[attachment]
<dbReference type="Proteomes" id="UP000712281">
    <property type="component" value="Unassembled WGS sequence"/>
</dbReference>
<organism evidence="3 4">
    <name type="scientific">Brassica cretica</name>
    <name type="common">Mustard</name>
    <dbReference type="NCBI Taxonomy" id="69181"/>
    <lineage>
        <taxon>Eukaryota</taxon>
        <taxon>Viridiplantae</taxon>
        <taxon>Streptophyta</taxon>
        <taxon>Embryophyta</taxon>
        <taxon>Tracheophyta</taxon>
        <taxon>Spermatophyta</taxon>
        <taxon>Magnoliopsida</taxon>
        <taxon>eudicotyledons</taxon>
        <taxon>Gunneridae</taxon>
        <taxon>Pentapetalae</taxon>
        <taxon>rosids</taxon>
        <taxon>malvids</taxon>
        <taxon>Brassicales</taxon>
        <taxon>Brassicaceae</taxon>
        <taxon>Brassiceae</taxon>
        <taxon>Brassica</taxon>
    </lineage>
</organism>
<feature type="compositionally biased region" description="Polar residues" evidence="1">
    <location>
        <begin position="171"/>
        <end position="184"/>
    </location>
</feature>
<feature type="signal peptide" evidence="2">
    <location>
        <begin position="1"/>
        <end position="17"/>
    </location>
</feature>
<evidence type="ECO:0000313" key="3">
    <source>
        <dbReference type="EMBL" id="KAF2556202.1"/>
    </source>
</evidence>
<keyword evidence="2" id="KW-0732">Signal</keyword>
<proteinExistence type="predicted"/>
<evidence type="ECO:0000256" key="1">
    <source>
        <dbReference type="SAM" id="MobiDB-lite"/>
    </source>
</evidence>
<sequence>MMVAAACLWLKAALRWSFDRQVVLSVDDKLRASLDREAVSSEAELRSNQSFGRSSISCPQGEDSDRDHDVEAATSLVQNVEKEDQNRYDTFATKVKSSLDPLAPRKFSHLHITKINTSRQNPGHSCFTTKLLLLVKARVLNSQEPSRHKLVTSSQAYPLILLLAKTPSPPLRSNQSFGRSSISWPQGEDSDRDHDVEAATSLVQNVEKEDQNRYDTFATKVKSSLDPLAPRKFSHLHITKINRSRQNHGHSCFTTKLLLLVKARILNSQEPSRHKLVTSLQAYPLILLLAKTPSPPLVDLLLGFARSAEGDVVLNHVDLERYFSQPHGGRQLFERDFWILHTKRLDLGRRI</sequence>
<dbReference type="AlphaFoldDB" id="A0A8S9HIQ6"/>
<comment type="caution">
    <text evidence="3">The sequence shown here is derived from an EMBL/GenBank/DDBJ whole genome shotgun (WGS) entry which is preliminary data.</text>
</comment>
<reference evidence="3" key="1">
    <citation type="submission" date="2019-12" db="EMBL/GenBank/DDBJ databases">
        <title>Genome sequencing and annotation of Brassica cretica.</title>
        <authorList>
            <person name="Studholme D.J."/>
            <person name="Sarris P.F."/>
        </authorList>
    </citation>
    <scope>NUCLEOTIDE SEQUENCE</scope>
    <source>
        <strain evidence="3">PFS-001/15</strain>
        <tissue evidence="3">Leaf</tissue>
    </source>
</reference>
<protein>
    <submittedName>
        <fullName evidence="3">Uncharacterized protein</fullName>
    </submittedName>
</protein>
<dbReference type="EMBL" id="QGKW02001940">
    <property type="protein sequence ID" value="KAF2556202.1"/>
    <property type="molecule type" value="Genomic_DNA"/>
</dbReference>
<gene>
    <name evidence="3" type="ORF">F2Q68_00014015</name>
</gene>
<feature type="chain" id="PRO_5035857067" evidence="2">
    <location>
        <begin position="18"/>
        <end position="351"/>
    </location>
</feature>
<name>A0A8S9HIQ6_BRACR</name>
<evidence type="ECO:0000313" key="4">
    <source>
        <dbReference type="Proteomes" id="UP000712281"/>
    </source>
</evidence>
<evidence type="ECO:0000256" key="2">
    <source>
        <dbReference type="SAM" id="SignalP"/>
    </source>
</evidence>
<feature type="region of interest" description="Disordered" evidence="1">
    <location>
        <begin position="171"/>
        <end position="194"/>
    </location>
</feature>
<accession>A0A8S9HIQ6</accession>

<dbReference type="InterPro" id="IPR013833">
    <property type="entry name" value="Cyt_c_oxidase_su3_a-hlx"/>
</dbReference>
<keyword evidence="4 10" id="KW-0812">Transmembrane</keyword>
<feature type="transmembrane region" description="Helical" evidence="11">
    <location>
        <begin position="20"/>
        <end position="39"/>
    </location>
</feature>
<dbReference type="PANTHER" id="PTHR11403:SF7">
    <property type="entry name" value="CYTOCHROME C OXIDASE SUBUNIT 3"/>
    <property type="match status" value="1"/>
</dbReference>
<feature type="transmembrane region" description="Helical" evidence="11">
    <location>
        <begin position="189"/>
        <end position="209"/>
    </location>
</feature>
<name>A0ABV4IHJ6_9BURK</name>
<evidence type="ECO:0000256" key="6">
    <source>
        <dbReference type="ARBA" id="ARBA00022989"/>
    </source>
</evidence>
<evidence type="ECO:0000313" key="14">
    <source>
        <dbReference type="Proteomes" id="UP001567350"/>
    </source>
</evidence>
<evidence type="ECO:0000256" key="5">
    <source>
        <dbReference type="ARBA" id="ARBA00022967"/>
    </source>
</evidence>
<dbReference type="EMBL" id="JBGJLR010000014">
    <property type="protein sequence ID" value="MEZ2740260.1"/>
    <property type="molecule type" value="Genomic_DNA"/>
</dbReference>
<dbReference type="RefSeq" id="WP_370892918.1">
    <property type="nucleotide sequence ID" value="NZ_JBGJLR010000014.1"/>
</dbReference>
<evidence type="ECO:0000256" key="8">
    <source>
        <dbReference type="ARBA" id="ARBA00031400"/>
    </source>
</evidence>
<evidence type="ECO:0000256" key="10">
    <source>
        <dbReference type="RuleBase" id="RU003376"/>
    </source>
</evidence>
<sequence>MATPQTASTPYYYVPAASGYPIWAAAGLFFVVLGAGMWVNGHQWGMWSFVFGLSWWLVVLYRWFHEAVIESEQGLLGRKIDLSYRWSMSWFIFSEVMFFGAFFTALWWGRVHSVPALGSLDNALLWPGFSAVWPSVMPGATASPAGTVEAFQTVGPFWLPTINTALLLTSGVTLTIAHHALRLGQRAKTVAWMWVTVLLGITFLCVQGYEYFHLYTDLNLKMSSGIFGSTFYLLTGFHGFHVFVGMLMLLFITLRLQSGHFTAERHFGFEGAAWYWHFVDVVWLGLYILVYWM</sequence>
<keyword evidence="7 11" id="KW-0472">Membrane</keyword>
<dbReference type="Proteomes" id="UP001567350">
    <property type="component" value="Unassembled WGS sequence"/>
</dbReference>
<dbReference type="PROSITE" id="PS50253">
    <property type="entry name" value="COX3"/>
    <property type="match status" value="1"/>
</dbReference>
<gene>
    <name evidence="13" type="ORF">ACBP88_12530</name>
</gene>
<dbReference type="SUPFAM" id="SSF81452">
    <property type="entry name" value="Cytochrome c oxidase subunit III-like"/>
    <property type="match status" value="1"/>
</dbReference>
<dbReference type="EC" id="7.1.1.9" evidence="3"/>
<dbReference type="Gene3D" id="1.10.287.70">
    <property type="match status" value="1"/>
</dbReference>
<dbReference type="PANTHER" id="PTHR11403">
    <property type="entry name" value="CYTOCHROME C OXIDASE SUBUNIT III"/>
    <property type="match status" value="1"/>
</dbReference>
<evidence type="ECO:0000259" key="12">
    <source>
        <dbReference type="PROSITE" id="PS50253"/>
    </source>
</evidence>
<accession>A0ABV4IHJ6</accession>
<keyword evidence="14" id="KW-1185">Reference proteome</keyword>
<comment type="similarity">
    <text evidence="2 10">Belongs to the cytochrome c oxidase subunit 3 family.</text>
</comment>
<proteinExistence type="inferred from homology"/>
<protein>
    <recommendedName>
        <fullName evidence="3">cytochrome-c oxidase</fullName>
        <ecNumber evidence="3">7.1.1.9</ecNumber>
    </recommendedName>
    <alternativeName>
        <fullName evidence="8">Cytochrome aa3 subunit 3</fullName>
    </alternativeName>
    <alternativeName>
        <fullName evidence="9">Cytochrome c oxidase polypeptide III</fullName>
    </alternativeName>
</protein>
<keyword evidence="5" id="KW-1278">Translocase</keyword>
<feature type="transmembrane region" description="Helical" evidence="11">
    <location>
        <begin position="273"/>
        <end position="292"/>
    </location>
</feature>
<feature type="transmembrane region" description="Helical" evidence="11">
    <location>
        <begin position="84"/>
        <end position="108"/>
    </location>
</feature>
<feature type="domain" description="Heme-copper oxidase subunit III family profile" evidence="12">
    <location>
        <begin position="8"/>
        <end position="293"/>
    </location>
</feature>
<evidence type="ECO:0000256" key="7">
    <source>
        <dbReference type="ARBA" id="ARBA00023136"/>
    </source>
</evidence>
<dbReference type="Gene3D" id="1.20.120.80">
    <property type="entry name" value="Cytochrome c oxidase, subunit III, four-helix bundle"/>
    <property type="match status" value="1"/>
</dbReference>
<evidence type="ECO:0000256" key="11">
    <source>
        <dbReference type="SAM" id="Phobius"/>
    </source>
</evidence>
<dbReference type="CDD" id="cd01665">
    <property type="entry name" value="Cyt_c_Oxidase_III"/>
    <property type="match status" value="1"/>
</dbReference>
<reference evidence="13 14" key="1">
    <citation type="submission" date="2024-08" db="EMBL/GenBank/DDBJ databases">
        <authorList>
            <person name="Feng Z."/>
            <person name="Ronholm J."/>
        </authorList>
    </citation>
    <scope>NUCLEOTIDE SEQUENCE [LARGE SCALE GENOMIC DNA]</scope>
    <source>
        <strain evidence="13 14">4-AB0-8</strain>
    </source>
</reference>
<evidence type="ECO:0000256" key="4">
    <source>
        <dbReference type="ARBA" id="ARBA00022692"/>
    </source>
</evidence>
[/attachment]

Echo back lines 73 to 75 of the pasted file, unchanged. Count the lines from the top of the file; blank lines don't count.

    </submittedName>
</protein>
<dbReference type="EMBL" id="QGKW02001940">